From now until the Yankees settle on their five-man rotation, we’ll be taking a weekly look at who’s leading the race for the two spots behind CC Sabathia, Phil Hughes, and A.J. Burnett. This week: The sample sizes grow, and the main candidates step up.
1. Freddy Garcia
Garcia retired all nine batters he faced on Tuesday, striking out two and throwing 32 pitches. (In fact, via Pete Caldera, he was so efficient he had to throw twenty more pitches in the bullpen.) A scout told the Post that Garcia — who was regularly throwing 88 mph to 89 mph on the gun — looked sharp in that outing, and that he “needs a harder breaking ball to lefties, but his changeup and command are plus.”
2. Ivan Nova
Nova hasn’t pitched since last Thursday, when he threw three shutout innings against the Rays. But it’s a pretty tight race for the two top spots: Both Garcia and Nova have thrown five scoreless innings so far. Garcia’s allowed two hits to Nova’s three, and he struck out three batters to Nova’s two. (Niether has allowed a walk, though Nova did hit one batter.) Nova is scheduled to pitch again tomorrow.
3. Bartolo Colon
It’s a classy problem for Joe Girardi: of the four main candidates for the job, only Colon has allowed a run this spring. Colon threw three scoreless innings against Boston last Friday (allowing two hits and striking out five) but yesterday gave up two earned runs in four innings during which he surrendered four hits and struck out seven. (In nine innings of work, Colon has given up three earned runs and eight hits, and he’s struck out twelve.) Girardi’s assessment of Colon’s most recent outing: “pretty good.”
4. Sergio Mitre
Mitre threw three scoreless innings in his first start of the spring on Monday against the Orioles. His numbers though three outings: five innings pitched, no earned runs, five hits, no walks, and four strikeouts. (For what it’s worth, Greg Golson kept his ERA perfect by throwing out a runner at home in Monday’s game against Baltimore, who hit the ball hard off Mitre, but collected just three hits.) Said Girardi, prior to Colon’s outing yesterday: “Right now, the four guys have thrown 20 innings, 14 strikeouts, one walk and one run. There’s no separation yet.” Still, according to ESPN’s Andrew Marchand, Mitre’s “candidacy is not strong.”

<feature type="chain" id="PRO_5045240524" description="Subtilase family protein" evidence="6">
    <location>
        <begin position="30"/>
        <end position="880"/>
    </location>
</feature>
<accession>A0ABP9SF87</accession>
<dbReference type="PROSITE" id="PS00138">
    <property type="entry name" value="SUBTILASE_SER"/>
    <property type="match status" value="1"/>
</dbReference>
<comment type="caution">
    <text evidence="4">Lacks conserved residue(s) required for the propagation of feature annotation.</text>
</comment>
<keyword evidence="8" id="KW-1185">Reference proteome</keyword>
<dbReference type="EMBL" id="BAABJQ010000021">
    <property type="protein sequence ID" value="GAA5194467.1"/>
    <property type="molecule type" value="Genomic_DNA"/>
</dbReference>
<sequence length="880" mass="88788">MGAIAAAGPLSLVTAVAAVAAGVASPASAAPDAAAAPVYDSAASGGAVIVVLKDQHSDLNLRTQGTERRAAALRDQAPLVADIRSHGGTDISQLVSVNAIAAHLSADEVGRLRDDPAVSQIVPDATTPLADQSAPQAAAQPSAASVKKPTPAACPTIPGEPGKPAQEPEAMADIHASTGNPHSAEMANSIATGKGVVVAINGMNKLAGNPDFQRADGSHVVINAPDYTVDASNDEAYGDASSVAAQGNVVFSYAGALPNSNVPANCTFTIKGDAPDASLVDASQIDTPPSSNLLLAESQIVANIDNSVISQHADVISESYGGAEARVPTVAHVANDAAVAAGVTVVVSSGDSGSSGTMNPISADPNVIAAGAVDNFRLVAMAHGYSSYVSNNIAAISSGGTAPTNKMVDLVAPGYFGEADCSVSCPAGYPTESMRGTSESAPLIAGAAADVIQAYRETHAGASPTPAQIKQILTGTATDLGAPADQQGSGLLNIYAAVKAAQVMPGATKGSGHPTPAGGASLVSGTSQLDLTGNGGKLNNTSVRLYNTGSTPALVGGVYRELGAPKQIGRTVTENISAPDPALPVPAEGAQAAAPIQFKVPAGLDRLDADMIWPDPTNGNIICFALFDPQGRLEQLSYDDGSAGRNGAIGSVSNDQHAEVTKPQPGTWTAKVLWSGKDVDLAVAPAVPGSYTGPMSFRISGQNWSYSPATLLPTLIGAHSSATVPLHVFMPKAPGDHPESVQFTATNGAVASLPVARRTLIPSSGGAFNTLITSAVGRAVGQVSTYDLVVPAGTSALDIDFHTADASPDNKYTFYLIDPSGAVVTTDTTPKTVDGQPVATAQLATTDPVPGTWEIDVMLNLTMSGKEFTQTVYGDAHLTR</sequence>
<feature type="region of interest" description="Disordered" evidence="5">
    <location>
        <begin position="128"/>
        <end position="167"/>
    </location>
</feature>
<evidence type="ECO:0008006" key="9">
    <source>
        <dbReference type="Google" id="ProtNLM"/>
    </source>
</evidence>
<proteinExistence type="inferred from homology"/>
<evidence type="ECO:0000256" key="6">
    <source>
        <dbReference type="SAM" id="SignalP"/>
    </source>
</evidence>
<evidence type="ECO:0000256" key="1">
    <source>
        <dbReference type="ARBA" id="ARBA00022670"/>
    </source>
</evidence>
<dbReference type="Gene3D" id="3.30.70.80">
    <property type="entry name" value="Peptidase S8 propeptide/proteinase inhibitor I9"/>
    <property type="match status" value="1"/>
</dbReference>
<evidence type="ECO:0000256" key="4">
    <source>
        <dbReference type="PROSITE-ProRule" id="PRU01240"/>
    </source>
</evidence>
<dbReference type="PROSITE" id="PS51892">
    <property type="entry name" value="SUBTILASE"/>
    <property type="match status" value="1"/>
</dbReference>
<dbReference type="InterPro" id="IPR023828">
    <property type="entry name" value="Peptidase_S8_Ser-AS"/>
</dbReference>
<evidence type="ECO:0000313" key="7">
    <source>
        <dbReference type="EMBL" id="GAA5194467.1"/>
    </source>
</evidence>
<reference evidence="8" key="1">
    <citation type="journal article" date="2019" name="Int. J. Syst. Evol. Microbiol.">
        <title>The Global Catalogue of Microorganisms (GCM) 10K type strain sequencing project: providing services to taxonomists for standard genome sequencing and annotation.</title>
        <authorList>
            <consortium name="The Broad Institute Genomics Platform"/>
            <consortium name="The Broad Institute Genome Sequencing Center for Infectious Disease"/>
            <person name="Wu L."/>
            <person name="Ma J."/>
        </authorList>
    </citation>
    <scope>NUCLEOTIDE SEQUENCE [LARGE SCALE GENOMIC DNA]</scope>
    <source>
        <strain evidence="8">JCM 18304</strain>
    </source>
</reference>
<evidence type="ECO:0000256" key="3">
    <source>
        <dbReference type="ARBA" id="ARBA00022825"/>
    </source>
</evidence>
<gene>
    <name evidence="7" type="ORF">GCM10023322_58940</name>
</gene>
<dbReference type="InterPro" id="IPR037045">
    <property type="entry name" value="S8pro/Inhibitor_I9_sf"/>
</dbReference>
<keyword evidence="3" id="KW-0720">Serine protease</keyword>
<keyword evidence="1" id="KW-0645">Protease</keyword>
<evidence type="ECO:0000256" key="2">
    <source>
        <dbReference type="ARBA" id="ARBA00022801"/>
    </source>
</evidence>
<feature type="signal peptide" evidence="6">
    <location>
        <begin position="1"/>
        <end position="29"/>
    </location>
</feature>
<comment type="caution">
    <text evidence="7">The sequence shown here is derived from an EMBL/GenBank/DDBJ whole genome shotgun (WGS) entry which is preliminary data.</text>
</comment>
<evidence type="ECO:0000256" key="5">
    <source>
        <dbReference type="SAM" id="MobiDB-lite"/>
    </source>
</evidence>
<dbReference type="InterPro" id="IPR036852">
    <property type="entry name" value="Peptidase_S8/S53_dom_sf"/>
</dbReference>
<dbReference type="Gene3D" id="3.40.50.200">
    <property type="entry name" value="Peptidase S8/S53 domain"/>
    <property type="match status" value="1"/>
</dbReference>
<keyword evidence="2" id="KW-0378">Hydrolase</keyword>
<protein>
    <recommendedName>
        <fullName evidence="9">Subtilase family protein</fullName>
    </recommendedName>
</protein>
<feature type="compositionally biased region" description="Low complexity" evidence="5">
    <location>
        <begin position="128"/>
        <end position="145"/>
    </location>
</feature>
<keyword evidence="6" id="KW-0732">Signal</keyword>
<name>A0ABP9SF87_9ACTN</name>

5–8. Hector Noesi, Adam Warren, Andrew Brackman, and David Phelps
Noesi allowed a home run to Wilson Valdez of the Phillies Monday, the first run he’s allowed in six innings this spring. Cliff Corcoran of Pinstriped Bible, at least, believes that since Noesi was sharp in his first two outings, he’ll “continue to hang right behind the leaders (Ivan Nova, Freddy Garcia, and Bartolo Colon).” Warren threw two scoreless innings against the Orioles Monday, and while he’s likely to start the season in the AAA rotation, Corcoran writes that he “appears to be salvaging his candidacy and might hang around longer than initially expected.”
Brackman made his spring debut with a scoreless inning Tuesday against Atlanta, though it appears that at this point, his only chance to make the roster is as a reliever. Phelps allowed one run in two innings of work against Houston, though his chances of cracking the rotation appear even slimmer than Brackman’s. According to Corcoran, he’s “gone from dark-horse candidate to possible early cut.”